With the success of the 2005 FEI World Cup Dressage Finals, Offield Farms continues to look for ways to promote dressage and horses not only to serious equestrians, but horse lovers everywhere. As part of her mission to identify successful equestrian promotions and create strategic partnerships, Karin Reid Offield recently traveled to Canada, the home of three new CDI shows managed by Cara Whitham’s Equivents, as well as the Royal Canadian Mounted Patrol (RCMP) Musical Ride that is part of the Sunset Ceremonies.
“There is a lot of potential for Canada and the Northern U.S. to partner to create successful competitions and events,” said Offield, whose home base in Harbor Springs, Michigan is approximately 500 miles from the CDIs in Toronto and Ottawa. She continued, “These new CDIs offer a lot of opportunities for dressage riders from the Midwest. Having this quality of competition available without having to trailer for days offers a serious boost for international dressage in this area.” In addition to the new CDI competitions, a series of shows hosted by Horse Sports by the Bay, including Dressage by the Bay, are available in Northern Michigan, completing the Northern show circuit. “This area offers a lot of amenities for competitors and spectators to take par in international competition,” Offield stated. (Visit www.equivents.com and www.horseshowsbythebay.com for more information.)
Offield’s Canadian trip was prompted by an invitation from Donald Murphy, the Director Emeritus of the Mounted Police Foundation, to witness the opening night of the Sunset Ceremonies, which includes the Musical Ride, a performance by the Royal Canadian Mounted Patrol (RCMP.) The Musical Ride is an exhibition that features 32 RCMP horses and riders performing intricate figures and cavalry drills choreographed to music. “The Musical Ride is really something special,” said Offield. During the Sunset Ceremonies, as the last horse moves and the last musical note finishes, the sun sets in the distance.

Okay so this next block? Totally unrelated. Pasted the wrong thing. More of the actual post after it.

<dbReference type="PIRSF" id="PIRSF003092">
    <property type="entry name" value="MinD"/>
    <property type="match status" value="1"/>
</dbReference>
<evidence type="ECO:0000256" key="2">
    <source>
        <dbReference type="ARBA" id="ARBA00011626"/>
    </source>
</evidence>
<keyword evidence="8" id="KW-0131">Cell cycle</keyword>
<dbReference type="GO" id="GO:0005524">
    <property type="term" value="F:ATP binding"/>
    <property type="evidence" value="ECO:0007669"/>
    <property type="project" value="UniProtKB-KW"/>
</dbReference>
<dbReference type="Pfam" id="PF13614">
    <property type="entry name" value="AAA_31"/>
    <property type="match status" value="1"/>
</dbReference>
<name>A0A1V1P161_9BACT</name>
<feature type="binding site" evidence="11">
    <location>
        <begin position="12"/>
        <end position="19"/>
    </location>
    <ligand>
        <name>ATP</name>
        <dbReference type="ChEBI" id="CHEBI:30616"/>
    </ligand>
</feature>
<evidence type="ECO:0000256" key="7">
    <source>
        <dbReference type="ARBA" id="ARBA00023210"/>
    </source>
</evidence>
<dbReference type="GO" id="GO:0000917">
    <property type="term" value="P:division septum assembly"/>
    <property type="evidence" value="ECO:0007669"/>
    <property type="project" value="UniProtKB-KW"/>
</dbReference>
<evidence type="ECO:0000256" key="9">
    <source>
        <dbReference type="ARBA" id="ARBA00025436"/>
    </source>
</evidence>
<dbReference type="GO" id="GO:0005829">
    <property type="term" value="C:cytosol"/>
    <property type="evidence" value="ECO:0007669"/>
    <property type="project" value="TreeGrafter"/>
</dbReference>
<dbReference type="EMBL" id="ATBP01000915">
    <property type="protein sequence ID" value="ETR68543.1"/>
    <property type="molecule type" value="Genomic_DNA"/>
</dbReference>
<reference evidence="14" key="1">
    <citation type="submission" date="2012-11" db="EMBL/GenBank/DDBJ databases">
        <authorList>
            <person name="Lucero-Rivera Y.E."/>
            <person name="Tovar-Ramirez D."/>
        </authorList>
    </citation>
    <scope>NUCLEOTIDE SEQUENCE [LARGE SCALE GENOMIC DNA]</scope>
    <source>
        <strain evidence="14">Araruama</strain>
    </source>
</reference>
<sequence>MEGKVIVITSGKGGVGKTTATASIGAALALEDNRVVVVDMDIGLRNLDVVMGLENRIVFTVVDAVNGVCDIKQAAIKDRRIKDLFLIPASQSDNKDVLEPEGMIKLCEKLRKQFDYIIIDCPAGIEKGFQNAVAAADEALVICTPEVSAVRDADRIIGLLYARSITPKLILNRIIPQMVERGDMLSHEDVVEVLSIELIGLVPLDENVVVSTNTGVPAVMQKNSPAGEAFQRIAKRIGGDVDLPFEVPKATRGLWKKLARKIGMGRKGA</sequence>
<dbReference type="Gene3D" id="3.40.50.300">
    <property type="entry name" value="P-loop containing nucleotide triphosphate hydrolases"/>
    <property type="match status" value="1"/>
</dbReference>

Like high-level dressage, the Musical Ride involves intense training that demands finesse, control and coordination. The performances have become favorites that are sold out each year. “The connection that the people have with the Royal Canadian Mounted Patrol is really buoyed by the Musical Ride Performances. I think that this is something that promoters of all types of equestrian events can learn from,” Offield continued. “In addition to the performances, the horses also participate in parades and special events, as well as generously submit to endless petting and photographs. It’s the consistent idea of performances and participation in local events that appeals to me.”
“This is a way for the RCMP to allow the community a chance to see what the members of the Musical Ride do on a daily basis,” explained Monique Beauchamp, Corporal at the RCMP. “This event exposes [the audience] to the figures and cavalry drills that are practiced everyday.”
The RCMP Musical Ride performs at approximately 40-50 locations throughout Canada and internationally. Thirty-six riders, thirty-six horses, a farrier, a technical production manager and three NCOs travel with the Musical Ride, which performs between May and October. “The travel and flight schedule alone is inspiring to me,” commented Offield.
This year the Sunset Ceremonies place special emphasis on Canadian veterans. Not only did Offield enjoy the Musical Ride performance, but also learned about the RCMP breeding program. The RCMP has specifically bred horses for the program since 1939. Today, the horses are primarily Thoroughbred/Hanoverian crosses bred for size, conformation, temperament, and of course, to be black in color. To help support the RCMP and the Mounted Police Foundation, the horses that do not meet the black color requirement are auctioned to the public. (For more information on this visit www.mountedpolicefnd.org)
The success of the Musical Ride indicates that the human interest in equine events can be piqued. “This gives me a lot of hope for our own special event dressage performances,” said Offield. “Although dressage in America does not have the allure of the red-uniformed Mounties, the elegance and beauty of horse and rider and our traditional dress I believe is as appealing,” Offield said. “The beauty and pageantry of horses performing to music obviously has found an audience in Canada that dovetails with the Mounties duties and Canada’s national pride.”
Offield Farms is a FEI-level breeding, showing and training facility catering to the needs of discerning horse owners and riders. The farm’s mission is to serve as a significant catalyst for the advancement and promotion of the sport of dressage. Visit www.OffieldFarms.com.
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